Pope’s visit brings to mind animal agriculture’s commitment to responsible animal care, helping to alleviate hunger
September 29, 2015 – Last week, many greeted Pope Francis on his historical visit to the United States, stretching from Washington, D.C., to New York City before he returned to Rome on Sunday. The Pope’s visit has inspired many conversations about beliefs, including messages that resonated strongly with America’s farm and ranch families.
“Animal agriculture is built upon strong religious foundations,” said Dr. Wes Jamison, associate professor of communication at Palm Beach Atlantic University. Jamison, also an ordained minister, has extensively researched animal agriculture’s biblical roots. “The Bible tells us we have dominion over animals, and the Pope’s visit reminds us that we have both a right to use them and a responsibility to care for them.
Jamison notes that even modern systems of housing and raising animals have historical origins going back to biblical-era farming. “Thinking about the sheep pen and the care provided by the shepherds helps remind us all that animals need our protection as much as we need their products. The Pope often carries a Shepherd’s Crook as a symbol of his care, and his visit should remind us that farmers care in the same way for the animals they raise,” he said.
Animal agriculture takes that responsibility to serve as stewards of livestock and poultry very seriously. The animal agriculture community, which consists of farmers, ranchers, veterinarians, scientists, animal welfare experts and many other dedicated professionals who work to ensure everything from proper nutrition to safe transportation, agrees that caring is a top priority and is committed to providing animal care and continuous improvement across all segments of the industry.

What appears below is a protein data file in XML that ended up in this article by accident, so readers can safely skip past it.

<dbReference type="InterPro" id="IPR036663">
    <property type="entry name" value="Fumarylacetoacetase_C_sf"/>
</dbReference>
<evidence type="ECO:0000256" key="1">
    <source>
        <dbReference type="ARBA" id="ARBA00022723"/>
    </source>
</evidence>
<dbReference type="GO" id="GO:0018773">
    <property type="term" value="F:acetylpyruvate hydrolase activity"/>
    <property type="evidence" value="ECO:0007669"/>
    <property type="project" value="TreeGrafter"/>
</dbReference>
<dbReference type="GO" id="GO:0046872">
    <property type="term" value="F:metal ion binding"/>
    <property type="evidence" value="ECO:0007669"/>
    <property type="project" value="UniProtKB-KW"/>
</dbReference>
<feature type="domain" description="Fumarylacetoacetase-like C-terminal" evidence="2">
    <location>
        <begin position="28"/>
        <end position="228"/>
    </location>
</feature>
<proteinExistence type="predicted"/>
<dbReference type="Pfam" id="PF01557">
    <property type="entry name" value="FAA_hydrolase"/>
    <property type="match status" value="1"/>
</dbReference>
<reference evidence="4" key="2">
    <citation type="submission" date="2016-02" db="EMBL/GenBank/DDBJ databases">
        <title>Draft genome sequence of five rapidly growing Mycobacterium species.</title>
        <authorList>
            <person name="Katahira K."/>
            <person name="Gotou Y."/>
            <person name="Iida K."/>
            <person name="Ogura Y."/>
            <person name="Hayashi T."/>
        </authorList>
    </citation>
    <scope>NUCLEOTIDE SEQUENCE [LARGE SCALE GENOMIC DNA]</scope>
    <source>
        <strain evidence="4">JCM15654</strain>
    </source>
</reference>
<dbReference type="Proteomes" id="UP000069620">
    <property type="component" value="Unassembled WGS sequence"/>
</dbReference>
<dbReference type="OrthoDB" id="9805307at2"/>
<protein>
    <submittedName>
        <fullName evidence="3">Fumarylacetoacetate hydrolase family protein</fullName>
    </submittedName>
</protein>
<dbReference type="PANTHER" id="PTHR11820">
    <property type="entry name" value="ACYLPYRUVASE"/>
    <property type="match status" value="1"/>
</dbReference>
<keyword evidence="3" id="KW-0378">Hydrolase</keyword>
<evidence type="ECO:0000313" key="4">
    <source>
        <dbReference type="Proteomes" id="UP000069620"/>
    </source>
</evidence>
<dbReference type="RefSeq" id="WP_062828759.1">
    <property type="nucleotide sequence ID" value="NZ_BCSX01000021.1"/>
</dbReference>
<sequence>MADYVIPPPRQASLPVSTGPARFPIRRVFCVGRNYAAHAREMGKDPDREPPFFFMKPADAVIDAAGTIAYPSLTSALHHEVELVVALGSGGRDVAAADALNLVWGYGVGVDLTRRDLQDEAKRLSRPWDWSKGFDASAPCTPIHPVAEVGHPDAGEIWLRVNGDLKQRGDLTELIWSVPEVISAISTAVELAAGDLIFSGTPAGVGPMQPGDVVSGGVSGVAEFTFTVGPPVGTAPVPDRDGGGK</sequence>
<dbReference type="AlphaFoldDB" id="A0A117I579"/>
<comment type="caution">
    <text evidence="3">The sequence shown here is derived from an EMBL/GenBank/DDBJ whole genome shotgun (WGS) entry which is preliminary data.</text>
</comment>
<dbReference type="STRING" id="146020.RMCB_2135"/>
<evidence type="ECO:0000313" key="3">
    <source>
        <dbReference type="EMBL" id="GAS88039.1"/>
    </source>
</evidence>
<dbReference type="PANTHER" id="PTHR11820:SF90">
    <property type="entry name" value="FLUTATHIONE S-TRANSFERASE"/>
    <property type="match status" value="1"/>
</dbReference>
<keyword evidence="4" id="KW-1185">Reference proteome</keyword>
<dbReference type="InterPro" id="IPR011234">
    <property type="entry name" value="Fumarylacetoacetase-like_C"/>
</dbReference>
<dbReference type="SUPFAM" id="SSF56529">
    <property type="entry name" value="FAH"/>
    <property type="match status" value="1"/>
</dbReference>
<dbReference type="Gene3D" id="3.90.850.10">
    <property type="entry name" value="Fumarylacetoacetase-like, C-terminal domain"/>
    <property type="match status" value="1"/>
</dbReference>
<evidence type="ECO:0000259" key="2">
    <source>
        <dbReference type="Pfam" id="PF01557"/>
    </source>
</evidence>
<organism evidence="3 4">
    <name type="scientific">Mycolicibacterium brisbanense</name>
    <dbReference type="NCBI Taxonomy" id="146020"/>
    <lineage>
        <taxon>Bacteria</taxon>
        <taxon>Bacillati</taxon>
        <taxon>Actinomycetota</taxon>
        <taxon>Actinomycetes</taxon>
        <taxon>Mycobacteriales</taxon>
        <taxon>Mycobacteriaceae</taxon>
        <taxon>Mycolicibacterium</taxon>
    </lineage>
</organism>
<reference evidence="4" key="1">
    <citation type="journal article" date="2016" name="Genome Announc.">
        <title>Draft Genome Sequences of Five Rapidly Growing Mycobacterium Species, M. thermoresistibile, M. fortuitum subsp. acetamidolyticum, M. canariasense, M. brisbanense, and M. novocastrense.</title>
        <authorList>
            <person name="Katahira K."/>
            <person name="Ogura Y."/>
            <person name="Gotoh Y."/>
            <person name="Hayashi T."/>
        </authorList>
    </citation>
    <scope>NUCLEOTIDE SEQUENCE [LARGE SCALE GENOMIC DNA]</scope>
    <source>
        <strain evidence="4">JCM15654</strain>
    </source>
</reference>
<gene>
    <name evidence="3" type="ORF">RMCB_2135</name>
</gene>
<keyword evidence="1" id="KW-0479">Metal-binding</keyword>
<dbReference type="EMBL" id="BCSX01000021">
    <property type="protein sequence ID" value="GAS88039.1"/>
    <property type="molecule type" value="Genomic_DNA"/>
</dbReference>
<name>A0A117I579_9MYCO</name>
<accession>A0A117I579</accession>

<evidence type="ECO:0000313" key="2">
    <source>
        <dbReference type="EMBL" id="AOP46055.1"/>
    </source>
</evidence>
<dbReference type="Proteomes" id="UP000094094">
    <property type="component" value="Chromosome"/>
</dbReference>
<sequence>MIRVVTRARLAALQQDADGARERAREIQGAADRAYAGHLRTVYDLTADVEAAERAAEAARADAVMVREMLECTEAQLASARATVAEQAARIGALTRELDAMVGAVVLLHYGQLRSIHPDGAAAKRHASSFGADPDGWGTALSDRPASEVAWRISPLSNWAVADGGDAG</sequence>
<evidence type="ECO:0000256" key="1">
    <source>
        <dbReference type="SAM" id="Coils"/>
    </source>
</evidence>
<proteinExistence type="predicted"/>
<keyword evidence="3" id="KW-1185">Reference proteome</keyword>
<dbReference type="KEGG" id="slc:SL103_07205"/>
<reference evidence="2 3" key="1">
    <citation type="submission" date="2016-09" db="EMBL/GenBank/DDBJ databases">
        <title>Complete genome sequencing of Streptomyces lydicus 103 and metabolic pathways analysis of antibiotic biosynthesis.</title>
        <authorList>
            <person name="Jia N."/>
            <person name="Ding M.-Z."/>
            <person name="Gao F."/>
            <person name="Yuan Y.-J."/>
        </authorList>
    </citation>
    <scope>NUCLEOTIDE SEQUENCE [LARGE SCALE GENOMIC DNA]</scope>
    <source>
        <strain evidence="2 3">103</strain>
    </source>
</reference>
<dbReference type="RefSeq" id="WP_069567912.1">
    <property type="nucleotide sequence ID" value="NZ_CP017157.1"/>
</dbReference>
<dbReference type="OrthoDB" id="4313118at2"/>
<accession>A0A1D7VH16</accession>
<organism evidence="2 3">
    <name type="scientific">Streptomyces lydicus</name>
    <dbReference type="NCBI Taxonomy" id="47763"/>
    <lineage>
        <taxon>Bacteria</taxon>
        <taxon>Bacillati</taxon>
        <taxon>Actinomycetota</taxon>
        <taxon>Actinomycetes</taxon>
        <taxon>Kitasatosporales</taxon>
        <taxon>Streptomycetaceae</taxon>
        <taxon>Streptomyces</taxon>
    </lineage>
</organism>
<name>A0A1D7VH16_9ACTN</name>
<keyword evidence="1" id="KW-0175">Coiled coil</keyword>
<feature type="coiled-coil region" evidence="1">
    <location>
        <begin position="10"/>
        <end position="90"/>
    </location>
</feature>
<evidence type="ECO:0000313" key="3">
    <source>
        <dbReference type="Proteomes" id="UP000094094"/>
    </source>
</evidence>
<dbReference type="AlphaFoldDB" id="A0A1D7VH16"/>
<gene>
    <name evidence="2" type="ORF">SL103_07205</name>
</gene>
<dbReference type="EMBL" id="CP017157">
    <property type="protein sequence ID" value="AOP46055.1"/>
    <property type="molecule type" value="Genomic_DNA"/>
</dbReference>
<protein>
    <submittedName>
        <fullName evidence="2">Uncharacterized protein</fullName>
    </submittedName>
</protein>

All segments of the livestock and poultry industries also have species-specific educational programs, guidelines and best-management practices in place formed by animal welfare experts, scientists and veterinarians and industry experts that focus on the proper care and handling of animals. The programs and guidelines are continuously evolving as research is completed.
“Farming in essence is a vocational call that looks beyond itself, a response to Jesus’ command to love your neighbor,” adds Kevin Murphy, owner of Food-Chain Communications, LLC. Murphy has written and spoken extensively on the subject of agriculture’s connections to religion, and held the first ever Ethics of Food Production Roundtable in 2010. “In today’s agriculture and food system we see men and women, as we have throughout history, not simply saying “be warm and well fed,” but doing something daily to feed and clothe others. Feeding the hungry was part of Pope Francis’ plea while here in the United States. It marked a continuation from his encyclical Laudato Si, released just four months ago where he spoke about being grateful for the gift of food and the labor that brings it to us.”
Pope Francis’ challenge to work toward tackling the issue of hunger is a mission to which livestock and poultry farm families are deeply committed. Jamison notes, “after loving God, our first biblical responsibility is to aid our human neighbors, and modern animal agriculture allows us to do that efficiently, while maintaining animal care as a top priority.”
“In addition to prioritizing animal care, our farm families are also very dedicated to producing safe and affordable food to meet the needs of a growing and hungry population,” said Kay Johnson Smith, president and CEO at the Animal Agriculture Alliance. “Part of meeting that challenge is incorporating new technologies and modern practices to ensure efficiency and responsible use of resources.”
For more information about the animal agriculture community’s efforts to ensure and continuously improve animal welfare while producing food for a growing and hungry world, visit www.animalagalliance.org.
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